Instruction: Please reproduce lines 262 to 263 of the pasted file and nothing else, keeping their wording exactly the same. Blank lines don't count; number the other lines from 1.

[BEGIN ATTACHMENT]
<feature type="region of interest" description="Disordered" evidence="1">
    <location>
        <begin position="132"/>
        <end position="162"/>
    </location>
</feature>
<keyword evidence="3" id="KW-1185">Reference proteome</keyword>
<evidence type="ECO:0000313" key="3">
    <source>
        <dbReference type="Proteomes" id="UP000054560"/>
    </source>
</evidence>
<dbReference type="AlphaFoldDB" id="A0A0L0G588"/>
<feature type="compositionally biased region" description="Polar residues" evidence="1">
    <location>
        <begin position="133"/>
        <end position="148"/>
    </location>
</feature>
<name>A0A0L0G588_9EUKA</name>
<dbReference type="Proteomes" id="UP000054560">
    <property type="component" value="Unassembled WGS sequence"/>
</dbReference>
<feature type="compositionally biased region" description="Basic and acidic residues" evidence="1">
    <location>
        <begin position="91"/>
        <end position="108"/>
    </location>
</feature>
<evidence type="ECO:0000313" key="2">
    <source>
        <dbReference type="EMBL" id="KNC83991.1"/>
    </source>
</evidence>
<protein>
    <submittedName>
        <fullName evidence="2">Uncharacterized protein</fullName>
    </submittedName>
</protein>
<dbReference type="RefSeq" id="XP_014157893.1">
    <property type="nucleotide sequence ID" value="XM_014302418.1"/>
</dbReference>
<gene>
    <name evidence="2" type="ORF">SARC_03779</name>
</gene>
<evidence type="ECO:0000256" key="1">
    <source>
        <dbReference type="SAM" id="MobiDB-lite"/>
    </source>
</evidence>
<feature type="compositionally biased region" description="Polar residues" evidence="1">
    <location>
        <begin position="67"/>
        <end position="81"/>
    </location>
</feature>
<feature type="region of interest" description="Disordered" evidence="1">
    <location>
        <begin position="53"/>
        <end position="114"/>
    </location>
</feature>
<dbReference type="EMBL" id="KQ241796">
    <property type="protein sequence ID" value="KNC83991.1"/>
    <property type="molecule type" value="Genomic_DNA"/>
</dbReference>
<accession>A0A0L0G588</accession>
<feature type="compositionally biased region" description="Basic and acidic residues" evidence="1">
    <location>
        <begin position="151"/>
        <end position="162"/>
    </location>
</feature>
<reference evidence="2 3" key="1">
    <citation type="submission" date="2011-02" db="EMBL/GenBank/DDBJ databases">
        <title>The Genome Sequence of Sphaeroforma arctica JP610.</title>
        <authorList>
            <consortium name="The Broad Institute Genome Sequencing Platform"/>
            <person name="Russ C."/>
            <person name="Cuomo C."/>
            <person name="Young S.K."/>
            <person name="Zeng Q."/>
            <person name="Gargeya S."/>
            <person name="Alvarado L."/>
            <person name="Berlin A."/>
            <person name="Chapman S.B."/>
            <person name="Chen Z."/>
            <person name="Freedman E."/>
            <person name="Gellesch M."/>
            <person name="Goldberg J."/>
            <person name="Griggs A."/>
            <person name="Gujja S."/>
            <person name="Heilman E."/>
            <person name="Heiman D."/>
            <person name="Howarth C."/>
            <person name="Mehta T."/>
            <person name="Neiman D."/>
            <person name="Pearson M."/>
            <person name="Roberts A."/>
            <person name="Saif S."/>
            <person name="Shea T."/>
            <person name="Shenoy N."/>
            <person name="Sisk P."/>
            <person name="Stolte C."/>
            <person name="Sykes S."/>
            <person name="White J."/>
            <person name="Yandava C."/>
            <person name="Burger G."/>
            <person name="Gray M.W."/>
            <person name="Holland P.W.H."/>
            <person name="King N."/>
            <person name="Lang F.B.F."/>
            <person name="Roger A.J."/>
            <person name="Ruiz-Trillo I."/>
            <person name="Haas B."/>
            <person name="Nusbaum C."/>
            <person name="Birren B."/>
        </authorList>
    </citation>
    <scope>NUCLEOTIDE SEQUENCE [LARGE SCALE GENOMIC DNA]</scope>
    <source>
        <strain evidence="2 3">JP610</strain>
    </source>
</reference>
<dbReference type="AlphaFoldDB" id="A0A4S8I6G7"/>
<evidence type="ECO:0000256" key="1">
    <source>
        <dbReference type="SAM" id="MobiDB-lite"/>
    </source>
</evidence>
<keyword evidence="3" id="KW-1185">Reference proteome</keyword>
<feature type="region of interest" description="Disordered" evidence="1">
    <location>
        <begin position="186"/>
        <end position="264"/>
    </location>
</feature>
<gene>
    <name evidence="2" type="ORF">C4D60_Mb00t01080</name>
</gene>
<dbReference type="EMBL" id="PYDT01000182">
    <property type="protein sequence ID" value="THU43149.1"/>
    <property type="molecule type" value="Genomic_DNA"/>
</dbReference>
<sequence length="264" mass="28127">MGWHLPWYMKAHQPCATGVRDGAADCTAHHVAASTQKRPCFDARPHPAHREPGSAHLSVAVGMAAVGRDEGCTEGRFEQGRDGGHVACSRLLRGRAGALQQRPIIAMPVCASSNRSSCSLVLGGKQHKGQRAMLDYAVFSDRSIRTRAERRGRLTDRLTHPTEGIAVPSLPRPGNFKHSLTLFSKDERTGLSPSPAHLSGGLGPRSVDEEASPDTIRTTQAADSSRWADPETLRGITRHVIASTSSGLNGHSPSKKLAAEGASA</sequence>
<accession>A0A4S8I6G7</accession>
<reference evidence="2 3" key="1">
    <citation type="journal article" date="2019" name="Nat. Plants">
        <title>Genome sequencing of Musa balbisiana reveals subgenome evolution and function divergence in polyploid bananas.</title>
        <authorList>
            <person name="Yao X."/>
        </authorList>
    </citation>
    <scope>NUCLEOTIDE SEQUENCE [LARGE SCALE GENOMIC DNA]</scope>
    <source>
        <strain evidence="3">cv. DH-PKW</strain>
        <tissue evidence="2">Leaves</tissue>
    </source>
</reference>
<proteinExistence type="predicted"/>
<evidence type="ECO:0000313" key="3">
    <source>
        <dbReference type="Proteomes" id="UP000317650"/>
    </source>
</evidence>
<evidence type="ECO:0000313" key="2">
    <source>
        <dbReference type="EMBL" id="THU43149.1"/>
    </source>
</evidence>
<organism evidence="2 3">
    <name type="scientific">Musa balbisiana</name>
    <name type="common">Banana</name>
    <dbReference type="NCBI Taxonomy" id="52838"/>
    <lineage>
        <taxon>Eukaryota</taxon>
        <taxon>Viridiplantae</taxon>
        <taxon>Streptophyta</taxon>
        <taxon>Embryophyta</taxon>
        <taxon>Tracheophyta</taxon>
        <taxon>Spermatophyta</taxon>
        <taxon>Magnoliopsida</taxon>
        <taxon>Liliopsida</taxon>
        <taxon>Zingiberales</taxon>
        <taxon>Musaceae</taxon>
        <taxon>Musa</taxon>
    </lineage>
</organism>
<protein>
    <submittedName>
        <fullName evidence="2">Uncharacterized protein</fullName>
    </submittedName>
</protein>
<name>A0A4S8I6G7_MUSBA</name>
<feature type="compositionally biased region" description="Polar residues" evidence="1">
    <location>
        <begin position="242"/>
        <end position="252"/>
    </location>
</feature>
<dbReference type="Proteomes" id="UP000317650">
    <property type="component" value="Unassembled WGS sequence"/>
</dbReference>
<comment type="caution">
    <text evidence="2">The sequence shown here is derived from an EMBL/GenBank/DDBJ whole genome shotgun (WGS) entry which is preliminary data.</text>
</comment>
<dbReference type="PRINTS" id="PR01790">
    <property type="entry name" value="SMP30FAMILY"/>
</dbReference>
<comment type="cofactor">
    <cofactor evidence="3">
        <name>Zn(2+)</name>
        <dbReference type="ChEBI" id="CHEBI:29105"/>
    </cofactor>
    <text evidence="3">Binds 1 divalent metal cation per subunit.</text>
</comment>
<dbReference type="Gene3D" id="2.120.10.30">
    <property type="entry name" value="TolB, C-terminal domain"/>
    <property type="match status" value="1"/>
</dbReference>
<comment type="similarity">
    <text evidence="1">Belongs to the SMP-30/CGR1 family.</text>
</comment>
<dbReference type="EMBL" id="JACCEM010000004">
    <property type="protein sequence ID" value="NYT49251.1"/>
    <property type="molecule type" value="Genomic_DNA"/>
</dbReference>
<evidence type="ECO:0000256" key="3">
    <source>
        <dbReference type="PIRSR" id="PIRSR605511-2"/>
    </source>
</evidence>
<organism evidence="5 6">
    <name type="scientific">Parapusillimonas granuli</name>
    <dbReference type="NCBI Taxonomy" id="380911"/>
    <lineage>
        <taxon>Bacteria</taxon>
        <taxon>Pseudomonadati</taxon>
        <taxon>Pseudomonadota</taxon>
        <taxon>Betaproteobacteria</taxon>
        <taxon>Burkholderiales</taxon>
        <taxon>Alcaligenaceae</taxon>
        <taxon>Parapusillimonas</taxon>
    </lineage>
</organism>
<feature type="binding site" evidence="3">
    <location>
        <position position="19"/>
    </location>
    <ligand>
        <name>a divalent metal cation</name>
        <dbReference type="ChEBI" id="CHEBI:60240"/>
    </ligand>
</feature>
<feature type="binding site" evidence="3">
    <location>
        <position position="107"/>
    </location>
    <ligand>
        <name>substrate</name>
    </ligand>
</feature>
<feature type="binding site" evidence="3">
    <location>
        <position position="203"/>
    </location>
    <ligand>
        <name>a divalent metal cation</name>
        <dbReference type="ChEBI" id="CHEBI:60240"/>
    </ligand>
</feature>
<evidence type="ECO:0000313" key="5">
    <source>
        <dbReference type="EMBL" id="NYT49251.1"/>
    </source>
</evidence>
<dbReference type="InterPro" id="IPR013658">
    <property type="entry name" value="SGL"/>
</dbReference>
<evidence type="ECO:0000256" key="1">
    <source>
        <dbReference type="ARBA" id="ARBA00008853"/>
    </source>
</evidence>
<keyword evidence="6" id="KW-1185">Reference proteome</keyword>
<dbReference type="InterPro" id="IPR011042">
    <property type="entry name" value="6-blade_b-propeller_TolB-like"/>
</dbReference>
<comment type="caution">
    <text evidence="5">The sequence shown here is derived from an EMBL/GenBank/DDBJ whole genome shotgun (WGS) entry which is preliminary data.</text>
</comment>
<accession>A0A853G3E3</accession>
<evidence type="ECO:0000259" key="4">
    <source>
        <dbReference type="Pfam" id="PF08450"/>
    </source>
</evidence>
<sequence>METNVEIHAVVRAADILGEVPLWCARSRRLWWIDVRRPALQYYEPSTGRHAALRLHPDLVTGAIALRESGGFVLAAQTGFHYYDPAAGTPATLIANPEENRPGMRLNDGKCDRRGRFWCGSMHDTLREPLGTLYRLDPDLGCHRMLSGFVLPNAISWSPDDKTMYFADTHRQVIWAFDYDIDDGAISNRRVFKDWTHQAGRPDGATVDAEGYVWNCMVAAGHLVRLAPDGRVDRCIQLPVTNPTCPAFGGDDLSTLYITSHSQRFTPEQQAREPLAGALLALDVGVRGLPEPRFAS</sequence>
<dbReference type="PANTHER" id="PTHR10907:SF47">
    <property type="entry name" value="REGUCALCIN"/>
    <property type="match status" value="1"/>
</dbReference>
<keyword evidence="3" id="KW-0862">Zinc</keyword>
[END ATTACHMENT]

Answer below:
</feature>
<feature type="binding site" evidence="3">